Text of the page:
Justin Bieber: Justice
Justin Bieber’s decision to open his sixth album, Justice, with a sample of a Martin Luther King Jr. speech—and to plop in another one halfway through—is revealing, but perhaps not for the reasons he intended. In the half-century following Dr. King’s assassination, liberalism has turned him, a revolutionary figure once hated by the majority of white Americans for his commitment to racial, religious, and economic justice, into a convenient accessory through which to signal a vague, corporation-safe message in support of Black people. And if Bieber is anything, he is a corporation; perhaps that is why I don’t find it especially jarring to hear King’s exhortation for radical sacrifice juxtaposed with a song about being horny enough to walk through fire. On Instagram, I see this style of cognitive dissonance, or willful cynicism, deployed almost daily by media companies, influencers and celebrities, people I knew in college, even an Etsy plant store. This is just how we communicate now. Leave it to Bieber to, however unintentionally, hold up a mirror to a culture that doesn’t want to see itself.
Paradoxically, behind the cringeworthy MLK controversy is a surprisingly compelling record, an earnest pop album that unearths the charisma and agility that helped make him a star to begin with. Bieber, now 27, seems to be having fun for the first time since his well-documented pubescence. After all, he is in something like the spring solstice of his life, having emerged from a period of distress that included heavy drug use and suicidal ideation into a well-adjusted millennial adulthood, grounded in the joys of marriage and the salvation of Christ. Whereas his last album, 2020’s R&B-led Changes, was burdened by the compulsion to prove to an antagonistic public that he’s no longer the baby-faced teen they first met nor the tempestuous shithead he soon became, Justice shows Bieber experimenting with ideas that are new to him, even if they are not new to the pop landscape.
It’s buoyed by surprises at every turn, but never loses focus. The stadium jaunt “Die for You,” featuring Floridian pop parvenu Dominic Fike, ventures into pop-rock territory, a completely novel mode for Bieber. The synth-pop single “Hold On” begins as a ballad until the beat drops and curls around a serpentine bassline. “Ghost,” a song about grief, launches with a UK garage-lite beat, swells into a colossal hook, and eventually settles over a folky acoustic guitar. There might not be a hit on here the size of “Sorry,” but that’s partly by design: This is Bieber’s smoothest album-length statement to date.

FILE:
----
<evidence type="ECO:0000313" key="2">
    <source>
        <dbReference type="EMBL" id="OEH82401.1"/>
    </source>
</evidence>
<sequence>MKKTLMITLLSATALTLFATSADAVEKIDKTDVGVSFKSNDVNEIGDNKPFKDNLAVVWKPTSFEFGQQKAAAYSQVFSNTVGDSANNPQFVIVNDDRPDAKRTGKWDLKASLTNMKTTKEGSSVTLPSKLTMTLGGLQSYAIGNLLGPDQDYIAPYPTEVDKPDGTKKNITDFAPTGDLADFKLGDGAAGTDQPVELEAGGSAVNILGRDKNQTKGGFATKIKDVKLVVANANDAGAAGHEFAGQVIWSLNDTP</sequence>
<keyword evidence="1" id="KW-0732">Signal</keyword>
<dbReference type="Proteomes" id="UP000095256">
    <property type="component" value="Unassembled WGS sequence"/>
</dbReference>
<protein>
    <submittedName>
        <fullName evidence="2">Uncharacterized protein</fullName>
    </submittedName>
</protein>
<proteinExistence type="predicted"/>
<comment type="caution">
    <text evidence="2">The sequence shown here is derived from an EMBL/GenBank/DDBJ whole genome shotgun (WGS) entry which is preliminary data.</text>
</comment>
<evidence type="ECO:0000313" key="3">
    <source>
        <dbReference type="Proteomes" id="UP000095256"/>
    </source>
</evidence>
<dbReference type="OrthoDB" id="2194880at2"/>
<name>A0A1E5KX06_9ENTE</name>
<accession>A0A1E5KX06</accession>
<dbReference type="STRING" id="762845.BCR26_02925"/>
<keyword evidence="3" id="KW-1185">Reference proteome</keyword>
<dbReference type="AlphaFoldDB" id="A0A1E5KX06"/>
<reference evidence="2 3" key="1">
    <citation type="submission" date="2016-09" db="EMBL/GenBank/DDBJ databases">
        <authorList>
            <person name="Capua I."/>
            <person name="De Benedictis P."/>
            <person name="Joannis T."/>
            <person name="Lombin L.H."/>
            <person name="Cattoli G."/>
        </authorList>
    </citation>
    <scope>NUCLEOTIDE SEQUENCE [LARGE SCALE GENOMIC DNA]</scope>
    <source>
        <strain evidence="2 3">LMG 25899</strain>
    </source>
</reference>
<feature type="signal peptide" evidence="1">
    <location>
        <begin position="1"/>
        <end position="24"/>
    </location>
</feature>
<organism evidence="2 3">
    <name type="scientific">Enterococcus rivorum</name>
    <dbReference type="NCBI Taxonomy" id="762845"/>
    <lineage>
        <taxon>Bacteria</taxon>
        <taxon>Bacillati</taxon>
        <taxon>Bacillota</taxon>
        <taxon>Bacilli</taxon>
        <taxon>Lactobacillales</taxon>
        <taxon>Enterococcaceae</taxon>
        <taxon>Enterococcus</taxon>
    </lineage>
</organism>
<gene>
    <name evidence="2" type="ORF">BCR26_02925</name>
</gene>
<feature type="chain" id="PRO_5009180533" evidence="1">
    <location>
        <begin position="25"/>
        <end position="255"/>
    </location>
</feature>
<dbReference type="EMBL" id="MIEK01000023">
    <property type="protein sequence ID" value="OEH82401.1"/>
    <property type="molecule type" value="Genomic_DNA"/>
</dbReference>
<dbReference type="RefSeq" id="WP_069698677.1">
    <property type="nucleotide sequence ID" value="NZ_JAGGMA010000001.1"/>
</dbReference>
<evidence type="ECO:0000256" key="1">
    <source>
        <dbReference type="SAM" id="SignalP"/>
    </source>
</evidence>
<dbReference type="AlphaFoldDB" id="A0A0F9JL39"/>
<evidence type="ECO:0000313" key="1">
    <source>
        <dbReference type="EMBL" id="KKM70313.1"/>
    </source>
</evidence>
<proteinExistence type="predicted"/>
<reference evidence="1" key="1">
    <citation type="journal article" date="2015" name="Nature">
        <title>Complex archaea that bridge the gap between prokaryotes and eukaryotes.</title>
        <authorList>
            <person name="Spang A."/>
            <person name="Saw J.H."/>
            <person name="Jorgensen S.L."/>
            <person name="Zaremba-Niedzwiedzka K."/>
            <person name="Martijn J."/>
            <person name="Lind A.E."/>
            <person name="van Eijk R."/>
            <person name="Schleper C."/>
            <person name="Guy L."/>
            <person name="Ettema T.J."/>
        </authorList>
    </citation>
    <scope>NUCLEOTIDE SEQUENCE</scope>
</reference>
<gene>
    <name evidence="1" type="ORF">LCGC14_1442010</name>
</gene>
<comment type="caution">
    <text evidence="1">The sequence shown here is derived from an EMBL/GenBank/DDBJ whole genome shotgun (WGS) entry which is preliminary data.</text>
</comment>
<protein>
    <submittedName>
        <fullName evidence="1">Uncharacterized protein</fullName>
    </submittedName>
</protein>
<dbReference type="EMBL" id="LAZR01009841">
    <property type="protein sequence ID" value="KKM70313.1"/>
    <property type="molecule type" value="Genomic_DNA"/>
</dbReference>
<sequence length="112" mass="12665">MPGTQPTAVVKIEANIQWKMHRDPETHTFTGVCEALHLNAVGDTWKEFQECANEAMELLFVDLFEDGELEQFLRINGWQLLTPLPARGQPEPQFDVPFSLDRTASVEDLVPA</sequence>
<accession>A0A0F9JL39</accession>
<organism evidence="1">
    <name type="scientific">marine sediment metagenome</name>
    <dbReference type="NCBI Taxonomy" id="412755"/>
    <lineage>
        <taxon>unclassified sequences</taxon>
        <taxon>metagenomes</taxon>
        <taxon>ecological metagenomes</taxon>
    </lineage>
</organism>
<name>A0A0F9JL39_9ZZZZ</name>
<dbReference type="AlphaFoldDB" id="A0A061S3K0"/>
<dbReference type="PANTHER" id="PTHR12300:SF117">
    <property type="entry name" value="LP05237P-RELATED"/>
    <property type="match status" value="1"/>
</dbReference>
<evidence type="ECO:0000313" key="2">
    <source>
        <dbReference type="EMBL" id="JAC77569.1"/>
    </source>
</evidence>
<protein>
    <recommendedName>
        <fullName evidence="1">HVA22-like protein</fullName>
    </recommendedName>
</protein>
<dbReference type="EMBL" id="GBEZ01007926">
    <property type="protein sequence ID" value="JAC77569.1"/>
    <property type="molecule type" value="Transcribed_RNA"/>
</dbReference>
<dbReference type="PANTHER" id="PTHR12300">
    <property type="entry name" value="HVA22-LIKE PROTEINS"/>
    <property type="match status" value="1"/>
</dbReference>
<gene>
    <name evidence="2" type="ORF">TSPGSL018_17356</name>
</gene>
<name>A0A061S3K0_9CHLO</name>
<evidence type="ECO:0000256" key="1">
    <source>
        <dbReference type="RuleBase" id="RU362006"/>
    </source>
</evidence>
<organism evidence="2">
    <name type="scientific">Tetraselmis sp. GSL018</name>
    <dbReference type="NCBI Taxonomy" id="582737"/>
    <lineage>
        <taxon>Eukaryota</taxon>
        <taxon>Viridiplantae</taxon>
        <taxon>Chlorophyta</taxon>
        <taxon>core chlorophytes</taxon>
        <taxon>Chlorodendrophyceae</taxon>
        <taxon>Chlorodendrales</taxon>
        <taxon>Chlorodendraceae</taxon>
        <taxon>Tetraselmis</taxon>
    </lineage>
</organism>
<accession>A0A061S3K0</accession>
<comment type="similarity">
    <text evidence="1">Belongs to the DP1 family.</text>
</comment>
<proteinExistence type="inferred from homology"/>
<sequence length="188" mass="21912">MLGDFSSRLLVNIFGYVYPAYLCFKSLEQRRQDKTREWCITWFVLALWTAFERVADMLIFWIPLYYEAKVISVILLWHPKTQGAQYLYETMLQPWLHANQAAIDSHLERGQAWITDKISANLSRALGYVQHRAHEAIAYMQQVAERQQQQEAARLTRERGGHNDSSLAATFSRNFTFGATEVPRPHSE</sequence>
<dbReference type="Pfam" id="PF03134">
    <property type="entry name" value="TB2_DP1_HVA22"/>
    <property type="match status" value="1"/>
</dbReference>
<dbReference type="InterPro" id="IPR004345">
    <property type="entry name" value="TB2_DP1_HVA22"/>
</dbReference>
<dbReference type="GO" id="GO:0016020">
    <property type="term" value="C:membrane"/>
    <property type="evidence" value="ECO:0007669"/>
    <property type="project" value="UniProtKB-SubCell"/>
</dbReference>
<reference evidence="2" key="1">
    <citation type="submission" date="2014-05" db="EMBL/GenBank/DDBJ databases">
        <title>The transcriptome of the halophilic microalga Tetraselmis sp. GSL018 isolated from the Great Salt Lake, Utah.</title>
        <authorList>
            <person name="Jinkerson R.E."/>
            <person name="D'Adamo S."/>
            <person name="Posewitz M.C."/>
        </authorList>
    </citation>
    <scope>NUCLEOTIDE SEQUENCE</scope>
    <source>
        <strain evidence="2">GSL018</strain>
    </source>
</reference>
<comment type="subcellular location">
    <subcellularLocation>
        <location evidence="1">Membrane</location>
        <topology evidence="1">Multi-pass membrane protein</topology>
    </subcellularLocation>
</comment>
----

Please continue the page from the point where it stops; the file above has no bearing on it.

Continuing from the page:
The absence of Poo Bear, Bieber’s primary songwriting collaborator since 2013’s Journals, is conspicuous. Instead of falling into the predictable, adult contemporary-style R&B they made together, Bieber is marching decisively towards capital-p Pop. Justice dances between collaborations with post-genre singers including Khalid and the Kid LAROI, production from Post Malone hitmakers like Andrew Watt and Louis Bell, and songwriters like Rami Yacoub and Gotye. With songs like “Somebody” and “Hold On,” he even indulges in the power-poppy ’80s nostalgia that has recently transitioned from the fringes of pop to its main stage. While he hasn’t fully abandoned the diasporic sounds that granted him some of his farthest-reaching hits, they aren’t his center of gravity; the breezy collabs with the dancehall artist BEAM and the Afropop superstar Burna Boy are serviceable, if not brimming with chart-topping promise.
Bieber is not a powerhouse vocalist, but he is a compelling one, casually dropping in a stray yodel here, a Mariah Carey-indebted set of runs there. His voice has a palatable smoothness; he’s mastered push-and-pull dynamics, and he swings effortlessly from a placid chest voice to a zephyr of a falsetto. That litheness and control are on full display across Justice. Even when the songwriting is spiritless and the production rote—and it occasionally is, as on the confessional “Unstable” and the saccharine “Deserve You”—he still sings the hell out of it.
In fact, Justice delivers some of the strongest, most tightly controlled vocal performances of his career. Two standouts are the piano slowburn “2 Much” and the acoustic-guitar ballad “Off My Face,” a play on his newfound sobriety that is sweet, full-hearted, and entirely convincing, in spite of the cliché. The singles “Holy” with Chance the Rapper and “Peaches” featuring Daniel Caesar and Giveon, share warm instrumentation, a swinging beat, and a lived-in sense of groove that suits him. In recent live performances, accompanied by the five-piece We the Band, he even tested out jazzy interpretations of the songs; his NPR Tiny Desk set is almost transcendent, imagining a future in which Bieber might deliver an artistic statement that functions as a complete thought.
Where Justice fails is, of course, that it is not really about justice at all. The surtext is marital bliss, the subtext is worship. Religious references abound: “I get my light right from the source,” he sings on “Peaches”; “Heaven is a place not too far away,” he promises on “Hold On”; “You prayed for me when I was out of faith,” he trills on “As I Am.” Nebulous references to a generous and all-consuming love are the stuff of both Bieber’s style of pop music and the contemporary praise of his post-Hillsong Christianity. But even when it’s unclear whether Bieber is singing about his wife or his god, the renewed vigor in his performance points to the transformational potential of love, be it terrestrial or heavenly.
Buy: Rough Trade
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